Gwen Stefani seems pretty happy right now with boyfriend Blake Shelton, but she recently revealed just how low she got during her split from ex-husband Gavin Rossdale. In an interview with Harper’s Bazaar, Stefani described the divorce process as “months of torture” and said her “dreams were shattered.”
Stefani is right: Divorce (or separation) is torture, for most people. No matter how ready you are to move on, how convinced you are that there’s nothing worth fighting for in the marriage or how relieved you are that you’ve finally made the decision to leave, it’s not an experience anyone wants to go through. When we get married, we think — hope — it lasts forever, otherwise, what’s the point? To reach the stage where the person you once stood in front of and promised to love and honor and respect forever is the last person in the world you want to be anywhere near; is heartbreaking, disconcerting and terrifying in equal measure.
If abuse, infidelity or some other form of betrayal is a factor, you can go a right ahead and ramp up the torture quota. Sometimes, separating from someone who treated you badly can be a lot harder than someone who treated you well.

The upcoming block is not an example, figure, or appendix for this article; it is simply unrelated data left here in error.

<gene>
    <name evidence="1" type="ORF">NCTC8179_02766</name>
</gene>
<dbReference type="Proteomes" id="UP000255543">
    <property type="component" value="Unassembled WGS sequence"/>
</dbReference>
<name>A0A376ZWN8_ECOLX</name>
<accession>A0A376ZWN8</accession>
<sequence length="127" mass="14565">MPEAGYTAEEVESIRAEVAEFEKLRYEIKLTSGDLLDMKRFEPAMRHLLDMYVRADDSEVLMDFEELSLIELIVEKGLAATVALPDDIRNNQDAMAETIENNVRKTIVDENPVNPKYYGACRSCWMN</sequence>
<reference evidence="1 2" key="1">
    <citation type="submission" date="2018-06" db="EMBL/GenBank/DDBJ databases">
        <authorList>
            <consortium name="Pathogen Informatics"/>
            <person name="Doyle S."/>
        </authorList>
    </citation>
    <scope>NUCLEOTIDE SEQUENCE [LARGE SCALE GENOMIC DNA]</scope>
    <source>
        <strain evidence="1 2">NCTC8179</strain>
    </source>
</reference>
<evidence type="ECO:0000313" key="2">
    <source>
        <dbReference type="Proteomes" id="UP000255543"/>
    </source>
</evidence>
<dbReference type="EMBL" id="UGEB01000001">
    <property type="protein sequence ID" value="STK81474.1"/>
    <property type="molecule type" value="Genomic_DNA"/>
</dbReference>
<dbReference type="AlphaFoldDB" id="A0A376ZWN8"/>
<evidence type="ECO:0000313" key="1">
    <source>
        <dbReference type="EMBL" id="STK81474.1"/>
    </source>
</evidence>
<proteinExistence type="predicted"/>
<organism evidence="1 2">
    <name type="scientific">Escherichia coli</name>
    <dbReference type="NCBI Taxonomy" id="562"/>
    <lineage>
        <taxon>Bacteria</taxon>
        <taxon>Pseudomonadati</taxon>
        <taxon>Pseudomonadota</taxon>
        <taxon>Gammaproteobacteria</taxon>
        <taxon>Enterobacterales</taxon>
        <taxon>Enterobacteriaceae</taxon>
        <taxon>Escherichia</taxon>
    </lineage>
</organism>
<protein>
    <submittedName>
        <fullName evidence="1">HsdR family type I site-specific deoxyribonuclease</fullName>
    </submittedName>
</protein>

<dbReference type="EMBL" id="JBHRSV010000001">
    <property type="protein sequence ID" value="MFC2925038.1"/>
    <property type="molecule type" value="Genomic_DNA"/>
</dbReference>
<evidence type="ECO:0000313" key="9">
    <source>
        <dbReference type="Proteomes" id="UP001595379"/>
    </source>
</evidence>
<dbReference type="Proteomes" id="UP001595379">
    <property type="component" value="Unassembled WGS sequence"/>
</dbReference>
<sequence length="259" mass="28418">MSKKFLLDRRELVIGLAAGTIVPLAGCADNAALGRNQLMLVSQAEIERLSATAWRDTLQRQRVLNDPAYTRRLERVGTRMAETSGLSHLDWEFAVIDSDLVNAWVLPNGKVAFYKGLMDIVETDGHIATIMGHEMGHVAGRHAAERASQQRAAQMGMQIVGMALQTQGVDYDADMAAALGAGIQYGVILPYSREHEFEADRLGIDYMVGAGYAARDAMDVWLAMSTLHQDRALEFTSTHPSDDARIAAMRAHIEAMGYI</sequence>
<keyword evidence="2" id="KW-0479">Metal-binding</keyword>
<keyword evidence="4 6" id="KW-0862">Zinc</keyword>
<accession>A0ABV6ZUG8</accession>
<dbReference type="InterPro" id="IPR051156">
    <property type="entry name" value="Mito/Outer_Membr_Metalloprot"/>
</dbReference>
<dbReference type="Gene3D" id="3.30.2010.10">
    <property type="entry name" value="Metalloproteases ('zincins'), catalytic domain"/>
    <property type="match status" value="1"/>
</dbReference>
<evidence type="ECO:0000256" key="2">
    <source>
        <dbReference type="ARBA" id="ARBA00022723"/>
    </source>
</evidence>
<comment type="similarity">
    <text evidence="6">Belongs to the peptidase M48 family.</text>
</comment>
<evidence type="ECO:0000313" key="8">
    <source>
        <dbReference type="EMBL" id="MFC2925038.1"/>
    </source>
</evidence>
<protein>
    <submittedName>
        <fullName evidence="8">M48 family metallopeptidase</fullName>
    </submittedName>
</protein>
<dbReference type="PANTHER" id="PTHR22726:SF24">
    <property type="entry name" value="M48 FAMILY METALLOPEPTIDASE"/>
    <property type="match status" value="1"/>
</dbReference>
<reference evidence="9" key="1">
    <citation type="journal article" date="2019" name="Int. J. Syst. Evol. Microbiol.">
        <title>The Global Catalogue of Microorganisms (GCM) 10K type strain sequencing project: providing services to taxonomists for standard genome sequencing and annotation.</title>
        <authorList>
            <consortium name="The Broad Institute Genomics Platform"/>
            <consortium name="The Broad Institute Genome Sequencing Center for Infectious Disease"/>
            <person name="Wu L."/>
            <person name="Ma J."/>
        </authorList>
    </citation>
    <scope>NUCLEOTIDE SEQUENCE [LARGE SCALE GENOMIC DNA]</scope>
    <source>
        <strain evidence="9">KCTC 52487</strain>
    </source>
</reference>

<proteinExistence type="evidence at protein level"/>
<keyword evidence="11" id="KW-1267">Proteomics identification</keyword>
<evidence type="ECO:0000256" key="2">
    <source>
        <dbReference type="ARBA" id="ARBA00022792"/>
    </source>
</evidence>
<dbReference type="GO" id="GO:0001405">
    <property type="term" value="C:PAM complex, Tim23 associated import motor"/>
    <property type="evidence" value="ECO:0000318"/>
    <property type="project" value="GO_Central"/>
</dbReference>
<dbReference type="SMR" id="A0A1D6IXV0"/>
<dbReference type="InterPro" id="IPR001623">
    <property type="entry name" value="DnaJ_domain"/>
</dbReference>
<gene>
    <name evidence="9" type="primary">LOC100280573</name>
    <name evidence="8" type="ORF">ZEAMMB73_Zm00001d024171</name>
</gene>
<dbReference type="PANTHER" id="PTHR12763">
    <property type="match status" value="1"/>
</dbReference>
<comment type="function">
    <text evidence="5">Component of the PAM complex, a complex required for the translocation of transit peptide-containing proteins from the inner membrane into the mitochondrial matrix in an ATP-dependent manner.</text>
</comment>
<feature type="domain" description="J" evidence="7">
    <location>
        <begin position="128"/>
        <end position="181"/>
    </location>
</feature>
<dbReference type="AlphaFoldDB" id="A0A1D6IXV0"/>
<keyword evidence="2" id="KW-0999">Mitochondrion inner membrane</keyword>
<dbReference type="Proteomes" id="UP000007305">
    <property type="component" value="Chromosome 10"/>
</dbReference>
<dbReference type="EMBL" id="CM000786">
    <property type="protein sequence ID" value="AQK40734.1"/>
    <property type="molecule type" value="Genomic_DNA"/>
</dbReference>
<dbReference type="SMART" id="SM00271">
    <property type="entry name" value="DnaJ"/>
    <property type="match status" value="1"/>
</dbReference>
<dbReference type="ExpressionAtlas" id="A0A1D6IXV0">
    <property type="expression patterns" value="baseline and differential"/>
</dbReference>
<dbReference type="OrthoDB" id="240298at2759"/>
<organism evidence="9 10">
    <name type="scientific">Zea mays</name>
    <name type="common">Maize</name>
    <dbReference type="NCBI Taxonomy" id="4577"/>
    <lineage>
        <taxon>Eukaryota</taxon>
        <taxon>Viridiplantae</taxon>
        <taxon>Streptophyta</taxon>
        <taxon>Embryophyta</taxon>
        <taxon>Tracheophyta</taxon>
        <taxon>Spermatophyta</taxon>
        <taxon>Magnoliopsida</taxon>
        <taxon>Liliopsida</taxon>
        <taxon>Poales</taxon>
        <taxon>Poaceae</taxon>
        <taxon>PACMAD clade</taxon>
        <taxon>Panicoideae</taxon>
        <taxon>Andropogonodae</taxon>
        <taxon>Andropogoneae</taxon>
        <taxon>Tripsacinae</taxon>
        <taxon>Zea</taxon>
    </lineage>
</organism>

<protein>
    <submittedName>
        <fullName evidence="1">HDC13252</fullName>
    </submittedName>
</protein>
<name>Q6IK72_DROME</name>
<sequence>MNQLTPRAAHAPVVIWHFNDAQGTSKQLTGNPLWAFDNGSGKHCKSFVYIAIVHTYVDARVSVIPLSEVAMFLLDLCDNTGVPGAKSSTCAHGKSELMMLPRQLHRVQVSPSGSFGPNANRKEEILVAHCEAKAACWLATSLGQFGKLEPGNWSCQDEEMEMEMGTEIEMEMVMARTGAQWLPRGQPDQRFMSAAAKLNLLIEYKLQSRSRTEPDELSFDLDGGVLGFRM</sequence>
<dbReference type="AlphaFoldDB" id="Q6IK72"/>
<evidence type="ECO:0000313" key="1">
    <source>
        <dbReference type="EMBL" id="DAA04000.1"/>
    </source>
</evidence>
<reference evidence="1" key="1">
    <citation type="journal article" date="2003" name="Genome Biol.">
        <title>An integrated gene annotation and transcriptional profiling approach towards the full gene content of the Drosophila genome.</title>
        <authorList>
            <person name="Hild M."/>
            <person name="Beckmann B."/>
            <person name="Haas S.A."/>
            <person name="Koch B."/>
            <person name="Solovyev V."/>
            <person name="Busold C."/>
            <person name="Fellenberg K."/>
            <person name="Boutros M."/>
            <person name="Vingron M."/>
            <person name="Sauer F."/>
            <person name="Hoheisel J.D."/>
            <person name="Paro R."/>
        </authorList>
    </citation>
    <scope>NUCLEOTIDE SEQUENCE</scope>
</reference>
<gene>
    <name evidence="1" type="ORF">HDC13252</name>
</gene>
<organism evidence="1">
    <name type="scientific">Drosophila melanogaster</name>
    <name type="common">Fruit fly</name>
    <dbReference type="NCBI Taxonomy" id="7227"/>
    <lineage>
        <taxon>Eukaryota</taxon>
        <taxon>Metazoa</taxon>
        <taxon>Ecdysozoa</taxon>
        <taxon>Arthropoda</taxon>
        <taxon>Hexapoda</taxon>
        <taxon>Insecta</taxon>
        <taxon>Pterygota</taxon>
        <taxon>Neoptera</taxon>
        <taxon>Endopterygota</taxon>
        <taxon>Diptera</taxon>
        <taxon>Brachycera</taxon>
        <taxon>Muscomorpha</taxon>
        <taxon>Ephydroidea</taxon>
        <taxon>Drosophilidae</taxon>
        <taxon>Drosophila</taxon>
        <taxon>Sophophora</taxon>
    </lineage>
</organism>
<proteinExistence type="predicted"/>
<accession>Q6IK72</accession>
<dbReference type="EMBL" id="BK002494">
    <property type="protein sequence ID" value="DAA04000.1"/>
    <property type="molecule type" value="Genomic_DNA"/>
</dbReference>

My separation wasn’t without its complications, but I’d say it was fairly amicable. My ex and I have tried (and mostly, succeeded) in putting our children’s needs before any hard feeling between us. But still, it was the worst thing I’ve ever gone through. For a long time — the months that Stefani refers to, and then some — I was completely lost. Like Stefani, I thought I would be married forever. I wanted to be a wife and a mom and I longed for the security of being a solid family unit.
If you think torture is too strong a term to describe divorce, you clearly haven’t been through it yourself. Or maybe you’re one of the lucky few, who sail through relationship breakups entirely unscathed. If you are, good for you. But here’s the thing — I don’t envy you. Because even though the torture of my separation took an enormous toll on my emotional, mental and physical health and lead to the biggest crisis of confidence in my life, it also ended up being one of my most positive life experiences.
We need pain (or torture, if you like) to provide a contrast to the pleasure in life. Without pain, life is boring and predictable. There’s a ton of evidence to suggest that pain may actually enhance the pleasure and happiness we get from life. While it’s no fun going through painful times, the very act of doing so can actually make pleasurable feelings even more pleasurable.
This is perfectly played out when it comes to relationships. Don’t all the bad relationships we’ve had in the past make the good ones even better? The pain we go through when we experience divorce makes us a thousand times happier when we get to where we should be — whether that’s with someone else or on our own, just living.